The method for detecting subgenotypes of HBV genotype B was slightly modified according to protocol described elsewhere (7), and it could distinguish between subgenotype Ba and Bj of HBV genotype B. HBV DNA sequences bearing the polymerase region were amplified by PCR with seminested primers. The first-round PCR was performed with a sense primer (PC1: 5'-CATGCAACTT TTTC ACCTCTGCCT-3', nt1813-1836) and an antisense primer (COR: 5'-GAGTGCGAATCCACACT CCA-3', nt2285-2266). The second-round PCR was carried out with another sense primer (PC2: 5'-TGTTCAAGCCT CCAAGCTGTG-3', nt1861-1881) and COR. The two PCR cycles was performed within the same reaction conditions: denaturing at 94℃ for 5 min, then 30 cycles of amplification at 94℃ for 40 s, 55℃ for 30 s, and 72℃ for 50 s, the final extension at 72℃ for 7 min. A portion (5μL) of the second-round PCR product of 425bp in size was digested with 5 U of Stu Ⅰ at 65℃ for 1~2 h and Hpa Ⅰ at 37℃ for 3 h each.
The primers for testing subgenotypes of HBV genotype C were designed according to Tanaka's study (8). The method consisted of two PCR cycles with semi-nested primers followed by RFLP with the restriction site specific for subgenotype Cs or Ce. The primers of the first-round PCR were 964F (sense, 5'-ATTAGACCTATTGATTGGAAAGT-3', nt964-986) and 1272R (antisense, 5'-AGTATGGATCGGCAGAG GAG-3', nt1272-1253). The primers of the secondround PCR were 970F (sense, 5'-CCTATTGA TTGG AAAGTATGTCA-3', nt 970-992) and 1272R. The two PCR reaction conditions were performed under the same conditions as in the PCR for identification of subgenotype Ba/Bj. The second-round PCR products of 309bp in size was first digested with BstEⅡ at 37℃ for 3 h, and those not cut by BstEⅡ were digested with Bcn Ⅰ at 37℃ for 3 h.
HBV subgenotypes Ba/Bj and Cs/Ce were identified by the size of digested fragments with restriction endonucleases (7, 8). Fig. 2 shows the electrophoresis pattern of the second-round PCR products. Fig. 3 illustrates the electrophoresis pattern of the products with endonuclease digestion.
Figure 2. The electrophoresis pattern of HBV subgenotyping products by hemi-nested PCR. M, DNA Marker; 1/2, SecondPCR products of amplifing genotype B (425bp); 3, Negative contral for genotype B; 4/5, Second-PCR products of amplifing genotype C (309bp); 6, Negative contral for genotype C.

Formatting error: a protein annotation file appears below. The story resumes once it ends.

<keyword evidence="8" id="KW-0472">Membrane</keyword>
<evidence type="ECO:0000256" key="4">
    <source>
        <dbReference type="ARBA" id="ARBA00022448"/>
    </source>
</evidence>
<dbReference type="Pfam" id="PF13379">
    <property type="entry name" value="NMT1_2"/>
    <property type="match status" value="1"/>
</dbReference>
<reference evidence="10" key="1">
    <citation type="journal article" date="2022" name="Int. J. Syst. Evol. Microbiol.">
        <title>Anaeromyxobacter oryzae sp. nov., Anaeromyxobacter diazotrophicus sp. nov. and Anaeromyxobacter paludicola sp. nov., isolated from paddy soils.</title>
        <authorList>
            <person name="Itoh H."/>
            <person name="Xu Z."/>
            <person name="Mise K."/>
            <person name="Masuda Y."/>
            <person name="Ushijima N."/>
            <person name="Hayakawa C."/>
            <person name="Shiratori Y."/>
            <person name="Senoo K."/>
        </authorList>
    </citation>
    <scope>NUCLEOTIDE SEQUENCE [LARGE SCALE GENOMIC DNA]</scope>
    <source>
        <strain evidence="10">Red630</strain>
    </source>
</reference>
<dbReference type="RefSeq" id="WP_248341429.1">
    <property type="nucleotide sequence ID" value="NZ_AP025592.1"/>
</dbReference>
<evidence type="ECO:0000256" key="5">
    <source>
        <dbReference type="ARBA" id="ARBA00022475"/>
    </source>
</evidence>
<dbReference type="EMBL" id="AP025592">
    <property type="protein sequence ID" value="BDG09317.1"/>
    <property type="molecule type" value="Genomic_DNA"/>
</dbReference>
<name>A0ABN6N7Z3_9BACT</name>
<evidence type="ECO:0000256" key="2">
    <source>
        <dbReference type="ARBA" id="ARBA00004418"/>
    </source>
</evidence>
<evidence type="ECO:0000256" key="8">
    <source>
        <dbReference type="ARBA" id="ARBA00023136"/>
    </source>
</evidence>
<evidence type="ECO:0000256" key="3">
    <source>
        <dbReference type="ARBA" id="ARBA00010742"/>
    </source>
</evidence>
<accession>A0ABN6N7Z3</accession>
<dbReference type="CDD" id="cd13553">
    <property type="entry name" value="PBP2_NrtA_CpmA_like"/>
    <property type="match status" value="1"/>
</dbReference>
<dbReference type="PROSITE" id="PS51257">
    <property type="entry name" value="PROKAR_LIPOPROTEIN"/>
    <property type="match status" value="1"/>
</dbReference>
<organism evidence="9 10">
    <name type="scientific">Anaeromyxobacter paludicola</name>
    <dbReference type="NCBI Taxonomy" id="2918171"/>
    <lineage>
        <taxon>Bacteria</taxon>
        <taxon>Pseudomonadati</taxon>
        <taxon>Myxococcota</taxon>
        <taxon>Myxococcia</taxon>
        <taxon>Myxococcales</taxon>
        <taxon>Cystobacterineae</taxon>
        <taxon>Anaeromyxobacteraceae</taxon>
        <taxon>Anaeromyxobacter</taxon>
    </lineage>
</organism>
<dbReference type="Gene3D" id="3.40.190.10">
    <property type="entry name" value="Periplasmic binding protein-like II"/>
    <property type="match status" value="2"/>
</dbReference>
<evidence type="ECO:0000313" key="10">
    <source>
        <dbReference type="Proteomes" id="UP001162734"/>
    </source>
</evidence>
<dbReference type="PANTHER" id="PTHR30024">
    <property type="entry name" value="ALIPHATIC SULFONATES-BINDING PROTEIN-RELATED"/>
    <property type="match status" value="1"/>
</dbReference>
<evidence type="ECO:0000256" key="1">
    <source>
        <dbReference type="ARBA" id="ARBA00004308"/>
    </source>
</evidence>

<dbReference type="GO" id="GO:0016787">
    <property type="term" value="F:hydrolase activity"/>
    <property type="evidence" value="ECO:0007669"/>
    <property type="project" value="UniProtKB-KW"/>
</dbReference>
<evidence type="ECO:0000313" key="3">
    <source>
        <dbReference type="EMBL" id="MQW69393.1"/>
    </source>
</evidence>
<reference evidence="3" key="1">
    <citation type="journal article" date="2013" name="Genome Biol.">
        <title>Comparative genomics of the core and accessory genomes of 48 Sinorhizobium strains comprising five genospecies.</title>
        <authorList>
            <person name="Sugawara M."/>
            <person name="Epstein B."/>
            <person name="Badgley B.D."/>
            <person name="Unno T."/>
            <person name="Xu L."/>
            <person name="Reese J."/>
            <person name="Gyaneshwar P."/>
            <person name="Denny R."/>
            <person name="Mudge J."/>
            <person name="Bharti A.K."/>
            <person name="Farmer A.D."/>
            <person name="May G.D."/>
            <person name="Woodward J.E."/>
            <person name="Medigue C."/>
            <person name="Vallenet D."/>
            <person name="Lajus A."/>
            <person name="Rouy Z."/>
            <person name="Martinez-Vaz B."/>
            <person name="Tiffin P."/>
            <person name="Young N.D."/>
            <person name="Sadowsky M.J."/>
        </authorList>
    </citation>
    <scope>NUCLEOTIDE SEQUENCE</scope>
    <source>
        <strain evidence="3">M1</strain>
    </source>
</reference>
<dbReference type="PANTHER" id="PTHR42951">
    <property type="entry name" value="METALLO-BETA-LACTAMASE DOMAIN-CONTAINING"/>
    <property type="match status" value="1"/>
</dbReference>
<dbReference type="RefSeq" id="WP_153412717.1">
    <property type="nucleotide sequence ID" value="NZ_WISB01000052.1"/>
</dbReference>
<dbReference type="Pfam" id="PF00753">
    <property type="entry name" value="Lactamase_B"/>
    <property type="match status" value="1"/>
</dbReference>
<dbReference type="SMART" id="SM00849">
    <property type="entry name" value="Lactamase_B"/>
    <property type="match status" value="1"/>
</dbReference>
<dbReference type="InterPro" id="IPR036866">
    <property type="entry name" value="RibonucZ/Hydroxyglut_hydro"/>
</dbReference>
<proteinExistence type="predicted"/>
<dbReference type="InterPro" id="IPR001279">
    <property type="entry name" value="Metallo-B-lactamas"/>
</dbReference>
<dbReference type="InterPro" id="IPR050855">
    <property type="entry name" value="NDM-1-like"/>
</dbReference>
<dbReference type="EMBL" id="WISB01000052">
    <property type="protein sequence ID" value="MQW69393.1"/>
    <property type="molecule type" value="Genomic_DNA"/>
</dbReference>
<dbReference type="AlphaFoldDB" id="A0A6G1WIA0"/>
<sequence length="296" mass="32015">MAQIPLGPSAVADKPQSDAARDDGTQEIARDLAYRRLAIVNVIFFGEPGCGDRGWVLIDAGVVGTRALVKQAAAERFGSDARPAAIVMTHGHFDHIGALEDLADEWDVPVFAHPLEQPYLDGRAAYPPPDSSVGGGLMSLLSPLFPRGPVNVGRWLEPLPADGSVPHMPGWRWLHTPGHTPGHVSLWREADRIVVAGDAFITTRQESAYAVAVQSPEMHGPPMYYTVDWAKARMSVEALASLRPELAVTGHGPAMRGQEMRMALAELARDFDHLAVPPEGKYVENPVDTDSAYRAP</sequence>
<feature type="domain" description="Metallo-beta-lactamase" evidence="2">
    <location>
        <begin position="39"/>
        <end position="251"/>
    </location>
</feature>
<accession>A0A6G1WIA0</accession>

Figure 3. RFLP pattern of identification of HBV subgenotypes. M, DNA Marker; 1-3, subgenotype Ba, two fragments of 265 bp and 160 bp by digestion with StuⅠ; 4-6, subgenotype Cs, two fragments of 233 bp and 76 bp by digestion with BstEⅡ; 7-9, subgenotype Ce, two fragments of 192 bp and 117 bp by digestion with BcnⅠ.
Chi-square test was used as appropriate. Differences were considered significant for P values of < 0.05.
HBV DNA extraction
Genotype-specific primers-PCR for identification of HBV genotypes
PCR-RFLP for identification of HBV subgenotype Ba/Bj and Cs/Ce
The study indicated that among the 100 patients with chronic HBV-infection, the proportions of genotypes B, C and B+C were 41% (41/100), 25% (25/100) and 34% (34/100), respectively. In this study, genotypes A, D, E and F weren't examined. The relationship between the clinical data of 100 patients with chronic HBV infection and HBV genotypes is illustrated in Table 2. Genotype distribution showed no statistical difference between male and female of patients (χ2=3.406, P=0.182), and among the age groups of patients (χ2=1.585, P=0.812) (Table 3). There were no significant differences in the distribution of HBeAg positive rates among genotype B, genotype C and mixed genotype (B+C) (χ2=5.118, P=0.077). Sinilarly, the positive rates of HBeAb among genotype B, genotype C and mixed genotype (B+C) were not significantly different (χ2=0.823, P=0.663).
Table 2. Relationship between HBV infection and HBV genotypes in 100 patients with chronic hepatitis B
Table 3. The distribution of HBVgenotypes in age groups
In the 41 patients with genotype B infection, (100%) all of them infected with subgenotype Ba and none was found to infect with subgenotype Bj. Of the 25 patients with genotype C infection, 21(84%) and 3 (12%) belonged to subgenotype Cs and Ce, respectively, while the remaining 1 that was not identified by PCR-RLFP was further analysed by sequencing.